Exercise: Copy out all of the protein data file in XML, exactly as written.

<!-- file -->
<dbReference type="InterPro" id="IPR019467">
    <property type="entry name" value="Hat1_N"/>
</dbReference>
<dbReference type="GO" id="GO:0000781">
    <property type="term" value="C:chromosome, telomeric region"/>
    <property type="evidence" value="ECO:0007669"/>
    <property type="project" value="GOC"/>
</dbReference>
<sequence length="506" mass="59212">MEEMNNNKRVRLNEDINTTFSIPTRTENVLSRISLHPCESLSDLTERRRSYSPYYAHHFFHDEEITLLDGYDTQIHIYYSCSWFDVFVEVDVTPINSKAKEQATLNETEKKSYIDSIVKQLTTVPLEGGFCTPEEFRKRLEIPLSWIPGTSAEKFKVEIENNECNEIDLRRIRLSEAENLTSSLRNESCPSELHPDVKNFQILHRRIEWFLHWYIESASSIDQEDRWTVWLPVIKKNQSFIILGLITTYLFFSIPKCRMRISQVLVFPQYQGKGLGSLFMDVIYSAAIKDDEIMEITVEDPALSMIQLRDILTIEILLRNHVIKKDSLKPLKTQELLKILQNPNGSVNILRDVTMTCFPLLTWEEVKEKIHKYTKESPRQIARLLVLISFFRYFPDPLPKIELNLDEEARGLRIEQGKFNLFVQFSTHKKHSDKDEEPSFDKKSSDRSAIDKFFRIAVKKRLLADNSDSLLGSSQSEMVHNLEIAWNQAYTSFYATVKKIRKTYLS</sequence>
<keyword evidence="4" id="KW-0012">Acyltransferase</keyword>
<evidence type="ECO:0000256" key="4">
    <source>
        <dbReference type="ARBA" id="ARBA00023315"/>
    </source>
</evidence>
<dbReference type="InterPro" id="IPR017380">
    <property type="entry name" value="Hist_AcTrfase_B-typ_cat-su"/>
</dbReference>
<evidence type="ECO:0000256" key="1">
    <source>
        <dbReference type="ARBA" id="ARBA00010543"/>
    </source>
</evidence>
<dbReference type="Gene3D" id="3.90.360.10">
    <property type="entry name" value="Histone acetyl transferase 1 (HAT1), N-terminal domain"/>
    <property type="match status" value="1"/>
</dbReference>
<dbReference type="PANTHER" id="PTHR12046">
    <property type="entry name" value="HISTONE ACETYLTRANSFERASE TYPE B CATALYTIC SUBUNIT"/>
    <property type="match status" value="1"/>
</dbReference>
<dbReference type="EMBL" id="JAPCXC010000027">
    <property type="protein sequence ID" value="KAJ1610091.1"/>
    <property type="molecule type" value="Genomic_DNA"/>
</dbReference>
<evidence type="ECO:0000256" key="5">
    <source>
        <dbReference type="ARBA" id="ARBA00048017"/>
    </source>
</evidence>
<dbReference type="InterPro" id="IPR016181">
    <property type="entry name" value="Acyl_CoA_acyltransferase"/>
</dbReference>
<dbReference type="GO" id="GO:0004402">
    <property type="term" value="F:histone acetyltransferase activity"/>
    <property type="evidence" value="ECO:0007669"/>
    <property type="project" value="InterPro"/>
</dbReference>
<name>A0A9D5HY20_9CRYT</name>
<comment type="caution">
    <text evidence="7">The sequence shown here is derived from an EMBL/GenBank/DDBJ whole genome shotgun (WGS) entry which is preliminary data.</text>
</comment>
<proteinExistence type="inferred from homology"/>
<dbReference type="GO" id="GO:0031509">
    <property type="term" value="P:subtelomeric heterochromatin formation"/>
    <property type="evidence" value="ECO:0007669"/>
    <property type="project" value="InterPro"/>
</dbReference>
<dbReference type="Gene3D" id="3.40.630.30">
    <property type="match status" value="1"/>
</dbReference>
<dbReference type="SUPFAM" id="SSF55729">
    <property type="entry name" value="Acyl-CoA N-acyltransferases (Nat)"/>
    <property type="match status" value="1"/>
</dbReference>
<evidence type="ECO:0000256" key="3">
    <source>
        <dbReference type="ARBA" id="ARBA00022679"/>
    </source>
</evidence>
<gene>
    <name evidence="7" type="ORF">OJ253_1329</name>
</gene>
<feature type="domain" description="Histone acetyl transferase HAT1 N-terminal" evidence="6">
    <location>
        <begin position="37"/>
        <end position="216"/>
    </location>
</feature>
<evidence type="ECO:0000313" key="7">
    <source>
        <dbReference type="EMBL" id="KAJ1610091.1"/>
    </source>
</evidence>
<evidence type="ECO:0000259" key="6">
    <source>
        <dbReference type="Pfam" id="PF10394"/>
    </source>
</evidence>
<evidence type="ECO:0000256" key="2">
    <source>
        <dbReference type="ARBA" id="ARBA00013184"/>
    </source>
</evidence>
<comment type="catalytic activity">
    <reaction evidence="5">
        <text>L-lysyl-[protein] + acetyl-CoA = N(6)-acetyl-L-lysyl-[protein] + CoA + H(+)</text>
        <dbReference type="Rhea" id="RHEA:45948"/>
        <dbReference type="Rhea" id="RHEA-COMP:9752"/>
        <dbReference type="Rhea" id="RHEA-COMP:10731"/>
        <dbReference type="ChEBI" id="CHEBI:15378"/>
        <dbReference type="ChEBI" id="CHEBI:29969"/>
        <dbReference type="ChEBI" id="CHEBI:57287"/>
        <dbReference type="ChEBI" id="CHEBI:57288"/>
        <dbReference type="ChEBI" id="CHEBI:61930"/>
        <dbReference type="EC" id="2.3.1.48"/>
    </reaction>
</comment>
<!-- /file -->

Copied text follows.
<dbReference type="InterPro" id="IPR019467">
    <property type="entry name" value="Hat1_N"/>
</dbReference>
<dbReference type="GO" id="GO:0000781">
    <property type="term" value="C:chromosome, telomeric region"/>
    <property type="evidence" value="ECO:0007669"/>
    <property type="project" value="GOC"/>
</dbReference>
<sequence length="506" mass="59212">MEEMNNNKRVRLNEDINTTFSIPTRTENVLSRISLHPCESLSDLTERRRSYSPYYAHHFFHDEEITLLDGYDTQIHIYYSCSWFDVFVEVDVTPINSKAKEQATLNETEKKSYIDSIVKQLTTVPLEGGFCTPEEFRKRLEIPLSWIPGTSAEKFKVEIENNECNEIDLRRIRLSEAENLTSSLRNESCPSELHPDVKNFQILHRRIEWFLHWYIESASSIDQEDRWTVWLPVIKKNQSFIILGLITTYLFFSIPKCRMRISQVLVFPQYQGKGLGSLFMDVIYSAAIKDDEIMEITVEDPALSMIQLRDILTIEILLRNHVIKKDSLKPLKTQELLKILQNPNGSVNILRDVTMTCFPLLTWEEVKEKIHKYTKESPRQIARLLVLISFFRYFPDPLPKIELNLDEEARGLRIEQGKFNLFVQFSTHKKHSDKDEEPSFDKKSSDRSAIDKFFRIAVKKRLLADNSDSLLGSSQSEMVHNLEIAWNQAYTSFYATVKKIRKTYLS</sequence>
<keyword evidence="4" id="KW-0012">Acyltransferase</keyword>
<evidence type="ECO:0000256" key="4">
    <source>
        <dbReference type="ARBA" id="ARBA00023315"/>
    </source>
</evidence>
<dbReference type="InterPro" id="IPR017380">
    <property type="entry name" value="Hist_AcTrfase_B-typ_cat-su"/>
</dbReference>
<evidence type="ECO:0000256" key="1">
    <source>
        <dbReference type="ARBA" id="ARBA00010543"/>
    </source>
</evidence>
<dbReference type="Gene3D" id="3.90.360.10">
    <property type="entry name" value="Histone acetyl transferase 1 (HAT1), N-terminal domain"/>
    <property type="match status" value="1"/>
</dbReference>
<dbReference type="PANTHER" id="PTHR12046">
    <property type="entry name" value="HISTONE ACETYLTRANSFERASE TYPE B CATALYTIC SUBUNIT"/>
    <property type="match status" value="1"/>
</dbReference>
<dbReference type="EMBL" id="JAPCXC010000027">
    <property type="protein sequence ID" value="KAJ1610091.1"/>
    <property type="molecule type" value="Genomic_DNA"/>
</dbReference>
<evidence type="ECO:0000256" key="5">
    <source>
        <dbReference type="ARBA" id="ARBA00048017"/>
    </source>
</evidence>
<dbReference type="InterPro" id="IPR016181">
    <property type="entry name" value="Acyl_CoA_acyltransferase"/>
</dbReference>
<dbReference type="GO" id="GO:0004402">
    <property type="term" value="F:histone acetyltransferase activity"/>
    <property type="evidence" value="ECO:0007669"/>
    <property type="project" value="InterPro"/>
</dbReference>
<name>A0A9D5HY20_9CRYT</name>
<comment type="caution">
    <text evidence="7">The sequence shown here is derived from an EMBL/GenBank/DDBJ whole genome shotgun (WGS) entry which is preliminary data.</text>
</comment>
<proteinExistence type="inferred from homology"/>
<dbReference type="GO" id="GO:0031509">
    <property type="term" value="P:subtelomeric heterochromatin formation"/>
    <property type="evidence" value="ECO:0007669"/>
    <property type="project" value="InterPro"/>
</dbReference>
<dbReference type="Gene3D" id="3.40.630.30">
    <property type="match status" value="1"/>
</dbReference>
<dbReference type="SUPFAM" id="SSF55729">
    <property type="entry name" value="Acyl-CoA N-acyltransferases (Nat)"/>
    <property type="match status" value="1"/>
</dbReference>
<evidence type="ECO:0000256" key="3">
    <source>
        <dbReference type="ARBA" id="ARBA00022679"/>
    </source>
</evidence>
<gene>
    <name evidence="7" type="ORF">OJ253_1329</name>
</gene>
<feature type="domain" description="Histone acetyl transferase HAT1 N-terminal" evidence="6">
    <location>
        <begin position="37"/>
        <end position="216"/>
    </location>
</feature>
<evidence type="ECO:0000313" key="7">
    <source>
        <dbReference type="EMBL" id="KAJ1610091.1"/>
    </source>
</evidence>
<evidence type="ECO:0000259" key="6">
    <source>
        <dbReference type="Pfam" id="PF10394"/>
    </source>
</evidence>
<evidence type="ECO:0000256" key="2">
    <source>
        <dbReference type="ARBA" id="ARBA00013184"/>
    </source>
</evidence>
<comment type="catalytic activity">
    <reaction evidence="5">
        <text>L-lysyl-[protein] + acetyl-CoA = N(6)-acetyl-L-lysyl-[protein] + CoA + H(+)</text>
        <dbReference type="Rhea" id="RHEA:45948"/>
        <dbReference type="Rhea" id="RHEA-COMP:9752"/>
        <dbReference type="Rhea" id="RHEA-COMP:10731"/>
        <dbReference type="ChEBI" id="CHEBI:15378"/>
        <dbReference type="ChEBI" id="CHEBI:29969"/>
        <dbReference type="ChEBI" id="CHEBI:57287"/>
        <dbReference type="ChEBI" id="CHEBI:57288"/>
        <dbReference type="ChEBI" id="CHEBI:61930"/>
        <dbReference type="EC" id="2.3.1.48"/>
    </reaction>
</comment>